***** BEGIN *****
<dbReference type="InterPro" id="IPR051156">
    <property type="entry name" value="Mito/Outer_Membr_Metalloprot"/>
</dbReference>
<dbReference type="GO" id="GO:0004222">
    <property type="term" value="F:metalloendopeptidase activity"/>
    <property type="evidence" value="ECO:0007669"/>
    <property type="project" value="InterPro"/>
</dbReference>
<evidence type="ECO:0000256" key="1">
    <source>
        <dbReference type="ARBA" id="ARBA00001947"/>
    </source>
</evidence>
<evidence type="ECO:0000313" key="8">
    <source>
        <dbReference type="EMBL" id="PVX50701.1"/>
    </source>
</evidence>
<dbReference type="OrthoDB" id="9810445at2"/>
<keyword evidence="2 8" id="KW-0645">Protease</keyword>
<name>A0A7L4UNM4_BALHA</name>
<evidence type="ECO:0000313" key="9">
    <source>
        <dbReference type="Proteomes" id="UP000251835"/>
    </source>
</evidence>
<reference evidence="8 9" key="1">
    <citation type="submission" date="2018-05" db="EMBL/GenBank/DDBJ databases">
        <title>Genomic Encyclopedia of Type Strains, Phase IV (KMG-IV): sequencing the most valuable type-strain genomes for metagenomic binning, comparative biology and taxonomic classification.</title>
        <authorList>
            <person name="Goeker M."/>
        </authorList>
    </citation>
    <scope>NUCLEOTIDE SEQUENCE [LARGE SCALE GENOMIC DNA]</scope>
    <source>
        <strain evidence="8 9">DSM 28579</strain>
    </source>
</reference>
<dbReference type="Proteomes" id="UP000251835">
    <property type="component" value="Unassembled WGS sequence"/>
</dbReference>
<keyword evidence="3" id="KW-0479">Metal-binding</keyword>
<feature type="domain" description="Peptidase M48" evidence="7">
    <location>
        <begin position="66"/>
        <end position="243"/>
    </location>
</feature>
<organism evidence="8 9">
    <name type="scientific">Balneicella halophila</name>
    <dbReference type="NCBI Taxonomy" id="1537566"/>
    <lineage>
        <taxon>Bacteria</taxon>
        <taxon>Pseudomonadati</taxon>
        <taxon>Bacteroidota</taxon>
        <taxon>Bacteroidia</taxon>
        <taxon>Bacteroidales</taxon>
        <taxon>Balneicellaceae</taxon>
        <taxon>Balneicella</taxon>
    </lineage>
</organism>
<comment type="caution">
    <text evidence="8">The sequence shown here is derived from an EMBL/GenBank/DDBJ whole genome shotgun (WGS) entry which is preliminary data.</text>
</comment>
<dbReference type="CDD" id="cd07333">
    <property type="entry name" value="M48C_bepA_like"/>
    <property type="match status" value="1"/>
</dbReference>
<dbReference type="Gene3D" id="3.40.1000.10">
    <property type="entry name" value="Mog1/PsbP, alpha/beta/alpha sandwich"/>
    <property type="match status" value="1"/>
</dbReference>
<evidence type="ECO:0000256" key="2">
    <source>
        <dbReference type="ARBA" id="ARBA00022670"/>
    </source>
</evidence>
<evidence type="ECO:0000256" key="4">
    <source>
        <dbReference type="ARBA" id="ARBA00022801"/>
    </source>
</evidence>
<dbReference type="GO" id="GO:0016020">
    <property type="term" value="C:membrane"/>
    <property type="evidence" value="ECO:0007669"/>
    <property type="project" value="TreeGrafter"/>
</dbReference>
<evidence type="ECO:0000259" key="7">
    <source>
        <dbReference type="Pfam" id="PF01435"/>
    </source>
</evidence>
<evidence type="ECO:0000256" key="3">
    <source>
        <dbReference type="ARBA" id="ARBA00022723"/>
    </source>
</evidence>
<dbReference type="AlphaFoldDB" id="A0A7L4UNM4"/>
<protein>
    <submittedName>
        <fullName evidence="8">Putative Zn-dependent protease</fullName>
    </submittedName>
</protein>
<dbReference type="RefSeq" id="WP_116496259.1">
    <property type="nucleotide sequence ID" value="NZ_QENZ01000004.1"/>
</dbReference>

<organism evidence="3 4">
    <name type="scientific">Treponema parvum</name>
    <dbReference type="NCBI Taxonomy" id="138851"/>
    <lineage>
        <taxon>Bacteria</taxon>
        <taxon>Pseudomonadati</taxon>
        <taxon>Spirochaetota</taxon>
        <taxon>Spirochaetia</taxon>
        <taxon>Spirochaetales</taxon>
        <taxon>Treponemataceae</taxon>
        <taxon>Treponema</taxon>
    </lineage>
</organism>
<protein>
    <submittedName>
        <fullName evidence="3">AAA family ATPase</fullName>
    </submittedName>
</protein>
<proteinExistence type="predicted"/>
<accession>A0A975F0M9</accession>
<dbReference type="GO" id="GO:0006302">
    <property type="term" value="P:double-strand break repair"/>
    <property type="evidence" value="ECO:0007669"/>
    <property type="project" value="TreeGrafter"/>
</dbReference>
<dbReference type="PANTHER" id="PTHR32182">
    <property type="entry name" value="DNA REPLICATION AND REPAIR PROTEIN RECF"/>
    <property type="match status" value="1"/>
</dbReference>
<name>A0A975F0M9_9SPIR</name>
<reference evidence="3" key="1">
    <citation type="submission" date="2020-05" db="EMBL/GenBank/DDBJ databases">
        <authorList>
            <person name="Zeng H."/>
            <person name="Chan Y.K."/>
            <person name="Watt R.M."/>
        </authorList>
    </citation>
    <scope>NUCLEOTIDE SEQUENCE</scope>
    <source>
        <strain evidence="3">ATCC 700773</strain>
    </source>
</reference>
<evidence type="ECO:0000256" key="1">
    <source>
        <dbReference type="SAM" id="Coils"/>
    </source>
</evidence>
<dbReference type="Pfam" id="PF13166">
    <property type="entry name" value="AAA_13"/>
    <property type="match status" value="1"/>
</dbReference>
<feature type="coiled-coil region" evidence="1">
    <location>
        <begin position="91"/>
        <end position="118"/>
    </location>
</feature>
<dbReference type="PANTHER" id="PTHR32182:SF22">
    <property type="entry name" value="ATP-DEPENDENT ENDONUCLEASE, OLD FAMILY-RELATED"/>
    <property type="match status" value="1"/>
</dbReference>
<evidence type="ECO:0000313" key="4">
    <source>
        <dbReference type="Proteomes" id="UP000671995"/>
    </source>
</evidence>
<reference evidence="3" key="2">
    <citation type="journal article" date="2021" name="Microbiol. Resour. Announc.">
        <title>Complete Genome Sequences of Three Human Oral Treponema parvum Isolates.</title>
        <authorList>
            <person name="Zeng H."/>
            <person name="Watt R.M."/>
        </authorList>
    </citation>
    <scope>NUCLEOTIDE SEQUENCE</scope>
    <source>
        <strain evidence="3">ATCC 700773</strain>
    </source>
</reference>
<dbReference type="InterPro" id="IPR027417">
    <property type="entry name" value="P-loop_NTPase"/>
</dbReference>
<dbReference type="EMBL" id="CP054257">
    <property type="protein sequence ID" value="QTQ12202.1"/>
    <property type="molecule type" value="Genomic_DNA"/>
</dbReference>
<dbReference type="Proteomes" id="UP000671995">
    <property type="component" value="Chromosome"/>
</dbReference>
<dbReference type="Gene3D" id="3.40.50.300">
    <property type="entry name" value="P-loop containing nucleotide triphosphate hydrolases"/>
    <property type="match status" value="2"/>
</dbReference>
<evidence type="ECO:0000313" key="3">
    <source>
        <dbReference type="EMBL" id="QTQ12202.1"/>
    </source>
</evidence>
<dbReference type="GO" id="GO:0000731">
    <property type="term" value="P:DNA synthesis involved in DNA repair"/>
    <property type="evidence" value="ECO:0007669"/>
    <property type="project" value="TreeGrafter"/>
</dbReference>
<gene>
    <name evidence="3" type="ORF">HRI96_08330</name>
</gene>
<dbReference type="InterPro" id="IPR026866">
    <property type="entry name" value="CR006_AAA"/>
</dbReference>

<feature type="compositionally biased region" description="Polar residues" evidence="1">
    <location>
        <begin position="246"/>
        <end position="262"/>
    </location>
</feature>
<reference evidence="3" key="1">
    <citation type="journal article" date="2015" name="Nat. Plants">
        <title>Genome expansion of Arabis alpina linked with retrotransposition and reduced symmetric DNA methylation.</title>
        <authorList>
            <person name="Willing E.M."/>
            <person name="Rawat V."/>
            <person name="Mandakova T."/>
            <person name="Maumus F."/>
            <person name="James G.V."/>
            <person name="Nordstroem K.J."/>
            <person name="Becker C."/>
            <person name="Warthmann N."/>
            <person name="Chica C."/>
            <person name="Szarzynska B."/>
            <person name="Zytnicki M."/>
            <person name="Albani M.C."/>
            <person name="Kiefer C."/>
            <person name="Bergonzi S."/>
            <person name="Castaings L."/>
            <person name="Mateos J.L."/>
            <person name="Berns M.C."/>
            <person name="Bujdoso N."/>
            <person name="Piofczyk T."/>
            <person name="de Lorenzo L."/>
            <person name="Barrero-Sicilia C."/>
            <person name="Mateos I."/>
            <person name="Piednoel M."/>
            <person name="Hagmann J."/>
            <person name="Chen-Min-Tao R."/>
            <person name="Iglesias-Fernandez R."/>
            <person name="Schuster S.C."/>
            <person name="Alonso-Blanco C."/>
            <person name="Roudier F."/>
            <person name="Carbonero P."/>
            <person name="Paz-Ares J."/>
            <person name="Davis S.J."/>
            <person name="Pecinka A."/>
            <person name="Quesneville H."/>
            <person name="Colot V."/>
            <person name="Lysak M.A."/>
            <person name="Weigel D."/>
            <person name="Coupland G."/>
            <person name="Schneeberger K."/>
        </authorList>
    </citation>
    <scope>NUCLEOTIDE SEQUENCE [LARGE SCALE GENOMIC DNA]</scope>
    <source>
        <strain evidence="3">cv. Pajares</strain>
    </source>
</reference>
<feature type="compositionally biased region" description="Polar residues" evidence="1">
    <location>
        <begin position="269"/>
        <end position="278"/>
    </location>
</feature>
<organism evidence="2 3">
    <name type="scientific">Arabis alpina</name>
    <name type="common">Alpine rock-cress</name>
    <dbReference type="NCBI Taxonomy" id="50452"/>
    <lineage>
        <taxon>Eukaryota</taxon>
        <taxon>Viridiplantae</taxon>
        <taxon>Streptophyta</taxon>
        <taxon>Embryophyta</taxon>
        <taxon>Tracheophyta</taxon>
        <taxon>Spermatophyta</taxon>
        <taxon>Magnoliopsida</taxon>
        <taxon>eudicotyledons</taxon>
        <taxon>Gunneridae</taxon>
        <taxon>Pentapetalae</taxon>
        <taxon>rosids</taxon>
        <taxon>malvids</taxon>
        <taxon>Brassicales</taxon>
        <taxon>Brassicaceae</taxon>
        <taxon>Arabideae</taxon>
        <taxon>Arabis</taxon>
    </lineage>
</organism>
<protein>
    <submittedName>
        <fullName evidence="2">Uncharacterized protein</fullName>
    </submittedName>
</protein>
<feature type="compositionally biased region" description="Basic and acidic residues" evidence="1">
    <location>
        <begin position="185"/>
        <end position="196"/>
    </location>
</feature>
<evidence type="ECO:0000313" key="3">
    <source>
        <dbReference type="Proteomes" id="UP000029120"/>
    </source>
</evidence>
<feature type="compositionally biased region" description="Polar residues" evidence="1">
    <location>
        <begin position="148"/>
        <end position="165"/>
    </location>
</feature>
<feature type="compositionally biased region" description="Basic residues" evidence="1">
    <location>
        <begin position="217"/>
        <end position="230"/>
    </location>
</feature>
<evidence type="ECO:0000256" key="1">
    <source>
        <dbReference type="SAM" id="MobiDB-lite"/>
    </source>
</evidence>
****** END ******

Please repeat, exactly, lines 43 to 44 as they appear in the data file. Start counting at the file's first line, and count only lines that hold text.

<feature type="domain" description="Peptidase M48" evidence="7">
    <location>